Directed by Shawn Levy
Written by Jonathan Tropper
Starring Jason Bateman, Tina Fey, Jane Fonda
When their father passes away, four grown siblings are forced to return to their childhood home and live under the same roof together for a week, along with their over-sharing mother and an assortment of spouses, exes and might-have-beens.
Although clearly billed as a comedy (I mean, have you seen the cast?) from very early on there is a real sense of poignancy about Levy’s direction of Jonathan Tropper’s adaptation of his own novel which shows real promise for something more than the usual mass produced comedy profiteering. As a case in point with regard to how dysfunctional a family can be, most people should be able to relate to at least some of the characters here, suggesting that maybe we are just as dysfunctional as the family featured in some respects.
When their father dies, his now grown-up children, usually happily staying at arms length from one another emotionally, are forced to spend the week together with their mother as their fathers last wish at their family home. As is amply stated, this will no doubt bring up issues that each has with the other and will be something of a trial for all of them.
Littered with a very talented cast, the siblings, Bateman, Fey, Stoll and Driver all perform both admirably and believably in their roles with Bateman, unsurprisingly maybe, getting most of the screen time. His usual doe-eyed approach to comedy works as well here as anywhere, given that in amongst the wisecracks there is a fair share of contemplation about past mistakes and uncertain futures for everyone. To go into any of the many layers contained within will possibly diminish the project, so I won’t relate them here, but without giving too much away, it is fair to say that there are alot of things going on and if the film does indeed have a main fault, it will have been imagining it could do all of the content justice with regards to time expended on the respective relevance of the storylines.
Nonetheless, saying that, Levy and Tropper do their utmost to get the meat of the book into the film and succeed for the most part. Maybe the trimmings are a little sparse, but this shouldn’t come as any great shock, given the amount of different tales we are trying to digest.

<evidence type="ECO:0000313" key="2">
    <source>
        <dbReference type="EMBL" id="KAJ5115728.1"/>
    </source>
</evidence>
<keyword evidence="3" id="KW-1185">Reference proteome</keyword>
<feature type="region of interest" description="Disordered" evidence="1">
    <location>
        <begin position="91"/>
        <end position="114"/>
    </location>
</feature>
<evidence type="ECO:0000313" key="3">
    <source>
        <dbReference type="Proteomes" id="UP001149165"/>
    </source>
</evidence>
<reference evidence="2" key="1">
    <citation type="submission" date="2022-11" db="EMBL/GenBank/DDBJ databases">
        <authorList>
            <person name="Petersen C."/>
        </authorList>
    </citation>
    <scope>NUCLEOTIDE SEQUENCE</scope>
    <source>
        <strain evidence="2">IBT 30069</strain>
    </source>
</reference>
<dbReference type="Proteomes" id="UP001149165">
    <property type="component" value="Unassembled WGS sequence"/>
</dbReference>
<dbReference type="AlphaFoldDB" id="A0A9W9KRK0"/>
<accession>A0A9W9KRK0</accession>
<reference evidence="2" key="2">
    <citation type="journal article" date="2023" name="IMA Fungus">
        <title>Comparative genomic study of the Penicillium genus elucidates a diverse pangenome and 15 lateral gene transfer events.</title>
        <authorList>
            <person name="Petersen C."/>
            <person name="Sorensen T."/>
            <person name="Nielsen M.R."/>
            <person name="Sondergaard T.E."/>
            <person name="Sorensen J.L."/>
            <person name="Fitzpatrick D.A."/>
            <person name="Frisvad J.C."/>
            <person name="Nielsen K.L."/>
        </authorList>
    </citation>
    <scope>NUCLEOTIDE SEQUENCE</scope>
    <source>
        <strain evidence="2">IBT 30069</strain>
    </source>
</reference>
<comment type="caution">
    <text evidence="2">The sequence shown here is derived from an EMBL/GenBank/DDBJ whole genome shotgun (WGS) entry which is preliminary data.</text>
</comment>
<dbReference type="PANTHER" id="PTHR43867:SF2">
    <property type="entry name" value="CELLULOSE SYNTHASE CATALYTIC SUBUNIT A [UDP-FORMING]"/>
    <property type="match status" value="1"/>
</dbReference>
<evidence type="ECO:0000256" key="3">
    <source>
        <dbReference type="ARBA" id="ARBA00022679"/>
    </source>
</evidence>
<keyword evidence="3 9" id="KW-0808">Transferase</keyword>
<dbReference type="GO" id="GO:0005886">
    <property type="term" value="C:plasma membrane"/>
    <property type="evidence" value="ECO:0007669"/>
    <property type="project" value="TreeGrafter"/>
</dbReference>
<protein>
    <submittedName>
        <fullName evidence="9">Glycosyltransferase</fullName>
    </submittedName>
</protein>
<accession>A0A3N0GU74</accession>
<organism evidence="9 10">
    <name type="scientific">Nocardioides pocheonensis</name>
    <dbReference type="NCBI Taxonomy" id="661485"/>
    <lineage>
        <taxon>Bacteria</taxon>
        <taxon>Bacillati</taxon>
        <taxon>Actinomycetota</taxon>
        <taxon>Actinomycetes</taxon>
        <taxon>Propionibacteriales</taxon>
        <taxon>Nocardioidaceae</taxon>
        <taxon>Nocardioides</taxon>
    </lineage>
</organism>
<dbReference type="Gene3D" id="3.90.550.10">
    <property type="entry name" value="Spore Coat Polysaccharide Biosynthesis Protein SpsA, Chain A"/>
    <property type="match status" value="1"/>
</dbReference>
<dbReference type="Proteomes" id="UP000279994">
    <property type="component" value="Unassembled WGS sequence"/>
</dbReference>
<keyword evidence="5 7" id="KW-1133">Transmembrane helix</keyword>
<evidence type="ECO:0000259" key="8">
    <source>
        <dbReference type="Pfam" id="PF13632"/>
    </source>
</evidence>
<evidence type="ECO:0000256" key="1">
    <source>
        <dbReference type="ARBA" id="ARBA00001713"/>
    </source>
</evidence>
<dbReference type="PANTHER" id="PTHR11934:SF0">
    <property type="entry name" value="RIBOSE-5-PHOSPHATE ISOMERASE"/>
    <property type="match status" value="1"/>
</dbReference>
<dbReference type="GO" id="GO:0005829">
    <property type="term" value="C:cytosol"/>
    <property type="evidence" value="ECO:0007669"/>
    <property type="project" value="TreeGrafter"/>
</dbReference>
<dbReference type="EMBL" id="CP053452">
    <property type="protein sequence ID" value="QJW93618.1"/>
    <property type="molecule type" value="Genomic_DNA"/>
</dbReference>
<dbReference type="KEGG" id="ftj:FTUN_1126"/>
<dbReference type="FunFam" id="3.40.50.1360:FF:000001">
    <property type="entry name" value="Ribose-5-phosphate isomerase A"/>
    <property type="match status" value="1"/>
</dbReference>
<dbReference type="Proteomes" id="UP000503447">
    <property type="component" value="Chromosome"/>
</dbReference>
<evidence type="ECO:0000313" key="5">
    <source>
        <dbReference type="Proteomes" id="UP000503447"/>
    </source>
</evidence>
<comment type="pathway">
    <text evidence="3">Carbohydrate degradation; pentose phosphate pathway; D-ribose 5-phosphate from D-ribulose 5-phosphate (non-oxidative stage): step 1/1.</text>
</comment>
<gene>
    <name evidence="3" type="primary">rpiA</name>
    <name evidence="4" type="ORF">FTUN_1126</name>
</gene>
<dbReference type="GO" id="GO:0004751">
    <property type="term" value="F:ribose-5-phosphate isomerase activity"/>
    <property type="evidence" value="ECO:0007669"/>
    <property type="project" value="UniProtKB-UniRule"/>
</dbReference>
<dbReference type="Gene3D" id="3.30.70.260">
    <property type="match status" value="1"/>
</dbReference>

Pitched as I said as a comedy, there is alot to smile about, but maybe not in the way that you might immediately expect, and whilst the inanity and frustrations of lives we can all recognise are often funny, most of the actual laughs come in the form of irony and sarcasm, rather than pratfalls and joke-telling, natural conclusions sometimes to the situations that these very different characters find themselves suffering under.
As expected, character arcs are severely limited, if only for the number of characters present and the allowable screen time to flesh them out. Only Bateman’s character, Judd, really gets an kind of worthy treatment, which is a shame as the performances from the rest of the main cast display a worthiness for further investigation also. Time waits for no man, however.
Altogether, an often funny, always caustic, look at modern relationships and the pitfalls that surround affairs of the heart, amplifying an already well known premise, that love is hard and takes work and compromise in order for it to be successful and fulfilling. Add to this the fact that people most often carry around their problems like unwanted baggage rather than, even every so often, putting down the bag and asking someone to lighten their load for awhile. Entertaining throughout, this is worth a watch and the script is occasionally very rewarding, but this is more soul than funnies.